We need to speak honestly to each other with compassion and respect, and hold each other accountable when we fall short of promoting and protecting human rights – and aim to do better. That,
after all, is one of the main purposes of this Body.
Iceland continues to be alarmed by the war in Syria and the scourge of terror, made worse by ISIL and other terrorist groupings. We strongly condemn the continued abuses and violations of human rights committed by all sides and urge that those responsible be held to account. Iceland is also concerned about the situation in eastern Ukraine and the frequently reported violation of Tatar human rights in Crimea, the illegal annexation of which we continue to condemn.
We express our sympathies to the Turkish people who have suffered greatly this past year from repeated terrorist attacks and condemn the attempted coup d’état of July last year. It is of paramount importance that due process and respect for the rule of law and human rights is ensured going forward, including safeguarding the independence of the judiciary and the freedom of the media.
Human rights, equal opportunity for all, respect for diversity and freedom, are key concepts that Icelanders hold dear, with emphasis on women’s rights, the rights of the child and the rights of LGBTQ individuals. Iceland contributes actively to the promotion and protection of human rights, including sexual and reproductive health and rights. We commend the Netherlands, Belgium, Sweden and Denmark for their “She decides” initiative.
Iceland has also focused on engaging men and boys for gender equality by organizing Barbershop conferences and discussions across the world. We have partnered with UN Women to make available through the HeforShe campaign a Barbershop toolbox that will allow others to do the same. We also do our part by advocating for and supporting the human rights treaty body system, our strongest common commitment to human rights we have made.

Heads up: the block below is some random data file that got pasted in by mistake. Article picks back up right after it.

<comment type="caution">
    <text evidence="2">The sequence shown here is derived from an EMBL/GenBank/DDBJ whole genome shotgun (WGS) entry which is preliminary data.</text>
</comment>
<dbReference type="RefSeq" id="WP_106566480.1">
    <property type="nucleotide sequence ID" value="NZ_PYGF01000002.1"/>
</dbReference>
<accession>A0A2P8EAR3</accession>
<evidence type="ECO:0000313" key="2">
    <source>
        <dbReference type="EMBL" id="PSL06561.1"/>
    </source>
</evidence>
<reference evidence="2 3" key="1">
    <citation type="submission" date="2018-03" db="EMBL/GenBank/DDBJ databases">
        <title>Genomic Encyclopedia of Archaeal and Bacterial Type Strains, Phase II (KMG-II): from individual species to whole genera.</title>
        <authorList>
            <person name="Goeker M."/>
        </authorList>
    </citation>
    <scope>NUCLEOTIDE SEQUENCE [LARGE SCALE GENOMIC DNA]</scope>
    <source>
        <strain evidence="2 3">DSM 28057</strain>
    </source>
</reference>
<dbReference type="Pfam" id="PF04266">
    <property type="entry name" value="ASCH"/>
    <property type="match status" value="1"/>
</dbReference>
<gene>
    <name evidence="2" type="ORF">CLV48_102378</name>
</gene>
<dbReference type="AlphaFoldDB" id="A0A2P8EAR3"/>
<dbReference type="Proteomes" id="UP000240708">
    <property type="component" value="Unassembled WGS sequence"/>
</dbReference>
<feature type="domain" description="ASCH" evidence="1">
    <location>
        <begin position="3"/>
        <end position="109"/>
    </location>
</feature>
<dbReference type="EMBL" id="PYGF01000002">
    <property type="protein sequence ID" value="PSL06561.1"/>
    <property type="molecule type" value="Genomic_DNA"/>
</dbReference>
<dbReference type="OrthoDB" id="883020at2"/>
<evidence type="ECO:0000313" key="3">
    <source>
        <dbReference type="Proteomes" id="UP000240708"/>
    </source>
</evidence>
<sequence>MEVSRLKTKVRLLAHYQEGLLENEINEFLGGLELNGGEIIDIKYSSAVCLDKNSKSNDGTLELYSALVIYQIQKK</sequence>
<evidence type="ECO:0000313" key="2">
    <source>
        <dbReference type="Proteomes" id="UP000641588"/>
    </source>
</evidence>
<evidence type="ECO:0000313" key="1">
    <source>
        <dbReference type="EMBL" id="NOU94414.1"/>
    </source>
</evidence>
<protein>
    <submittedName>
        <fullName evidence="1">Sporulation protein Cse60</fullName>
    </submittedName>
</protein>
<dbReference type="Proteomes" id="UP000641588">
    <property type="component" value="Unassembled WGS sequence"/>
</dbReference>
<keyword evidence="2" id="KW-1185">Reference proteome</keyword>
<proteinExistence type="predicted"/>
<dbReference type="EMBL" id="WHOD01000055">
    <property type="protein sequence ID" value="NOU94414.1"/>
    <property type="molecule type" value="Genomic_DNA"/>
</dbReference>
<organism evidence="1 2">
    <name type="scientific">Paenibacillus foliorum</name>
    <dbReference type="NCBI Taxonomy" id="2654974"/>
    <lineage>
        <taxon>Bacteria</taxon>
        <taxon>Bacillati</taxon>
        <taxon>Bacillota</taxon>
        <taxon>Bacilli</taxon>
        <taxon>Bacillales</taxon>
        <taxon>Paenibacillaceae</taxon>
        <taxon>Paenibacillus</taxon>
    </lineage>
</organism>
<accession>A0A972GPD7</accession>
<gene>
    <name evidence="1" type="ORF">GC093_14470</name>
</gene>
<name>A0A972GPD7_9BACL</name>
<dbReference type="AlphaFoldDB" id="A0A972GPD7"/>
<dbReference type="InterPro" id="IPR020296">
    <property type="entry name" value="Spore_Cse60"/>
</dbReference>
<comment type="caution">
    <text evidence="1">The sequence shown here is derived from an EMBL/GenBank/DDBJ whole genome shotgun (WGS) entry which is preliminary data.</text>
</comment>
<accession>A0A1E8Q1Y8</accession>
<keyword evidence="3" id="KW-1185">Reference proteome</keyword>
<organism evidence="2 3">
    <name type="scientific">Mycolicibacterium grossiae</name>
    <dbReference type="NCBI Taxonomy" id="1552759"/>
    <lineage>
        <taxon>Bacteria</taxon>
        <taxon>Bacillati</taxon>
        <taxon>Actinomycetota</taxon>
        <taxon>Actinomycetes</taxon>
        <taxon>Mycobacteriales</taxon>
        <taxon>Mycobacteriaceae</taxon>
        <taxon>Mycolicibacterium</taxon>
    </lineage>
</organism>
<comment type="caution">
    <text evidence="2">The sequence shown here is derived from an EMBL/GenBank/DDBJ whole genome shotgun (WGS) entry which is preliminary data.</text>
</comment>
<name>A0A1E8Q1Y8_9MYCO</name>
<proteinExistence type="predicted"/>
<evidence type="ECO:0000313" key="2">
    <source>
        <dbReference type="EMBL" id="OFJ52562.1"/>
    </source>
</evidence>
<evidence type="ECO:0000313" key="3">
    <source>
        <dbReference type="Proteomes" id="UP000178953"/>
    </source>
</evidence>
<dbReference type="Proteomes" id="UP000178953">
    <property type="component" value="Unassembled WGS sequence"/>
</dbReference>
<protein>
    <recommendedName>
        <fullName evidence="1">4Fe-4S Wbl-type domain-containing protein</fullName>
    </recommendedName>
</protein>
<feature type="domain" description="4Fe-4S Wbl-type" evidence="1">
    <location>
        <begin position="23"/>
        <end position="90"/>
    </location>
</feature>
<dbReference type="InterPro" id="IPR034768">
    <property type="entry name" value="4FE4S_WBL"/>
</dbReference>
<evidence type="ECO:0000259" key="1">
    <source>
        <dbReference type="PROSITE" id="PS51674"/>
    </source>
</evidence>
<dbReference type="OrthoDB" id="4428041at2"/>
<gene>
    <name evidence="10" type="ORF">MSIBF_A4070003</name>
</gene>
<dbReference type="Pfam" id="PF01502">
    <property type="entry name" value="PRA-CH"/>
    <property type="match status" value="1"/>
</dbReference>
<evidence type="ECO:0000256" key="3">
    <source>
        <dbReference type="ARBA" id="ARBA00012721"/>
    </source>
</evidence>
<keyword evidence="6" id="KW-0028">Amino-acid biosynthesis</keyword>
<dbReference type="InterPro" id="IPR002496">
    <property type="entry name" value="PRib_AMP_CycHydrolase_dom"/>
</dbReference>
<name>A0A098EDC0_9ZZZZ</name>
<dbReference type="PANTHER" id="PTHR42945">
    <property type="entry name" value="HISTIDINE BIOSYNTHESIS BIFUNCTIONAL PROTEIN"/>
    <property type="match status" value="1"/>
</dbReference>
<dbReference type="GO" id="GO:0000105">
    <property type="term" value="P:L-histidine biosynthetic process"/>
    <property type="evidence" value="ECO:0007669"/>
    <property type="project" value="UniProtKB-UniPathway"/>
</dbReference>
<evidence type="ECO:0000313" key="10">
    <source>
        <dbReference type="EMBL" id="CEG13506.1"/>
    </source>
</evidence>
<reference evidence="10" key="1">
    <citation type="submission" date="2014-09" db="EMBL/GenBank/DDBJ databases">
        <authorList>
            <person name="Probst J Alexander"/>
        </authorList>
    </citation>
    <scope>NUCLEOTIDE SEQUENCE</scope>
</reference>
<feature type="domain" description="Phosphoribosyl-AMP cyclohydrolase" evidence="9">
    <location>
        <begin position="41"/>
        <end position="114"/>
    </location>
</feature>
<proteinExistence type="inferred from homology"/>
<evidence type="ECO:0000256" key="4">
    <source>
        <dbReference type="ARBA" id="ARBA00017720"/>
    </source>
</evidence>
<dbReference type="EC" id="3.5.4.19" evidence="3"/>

Iceland is grateful to all who champion human rights around the world – including brave human rights defenders across the globe who often risk life and limb to fight for our common rights. Allow me also to pay tribute to the work of the High Commissioner, who has proven fearless in casting light on abuses regardless of where they occur and has given a voice to the voiceless. Rest assured that my Government reaffirms its full support to the work and independence of the High Commissioner, and we urge all States to cooperate with his Office and the mechanisms and instruments mandated by this Body.
We will continue to do our part, including with our Nordic family. We are therefore proud to support the candidature of Denmark to the Human Rights Council for the period 2019-2021.
Finally, Mr President
Today, we are facing challenges and threats for which borders no longer exist. Many of these challenges require global solutions and, here, the Human Rights Council, and its member states, must remain accountable and fit for purpose. Sustainable development, peace and security cannot be achieved without the promotion and protection of human rights.
We must safeguard these human rights in the global context, in places far away from our own shores, but let us not forget that they begin in small places, close to home, as Mrs. Roosevelt reminded us.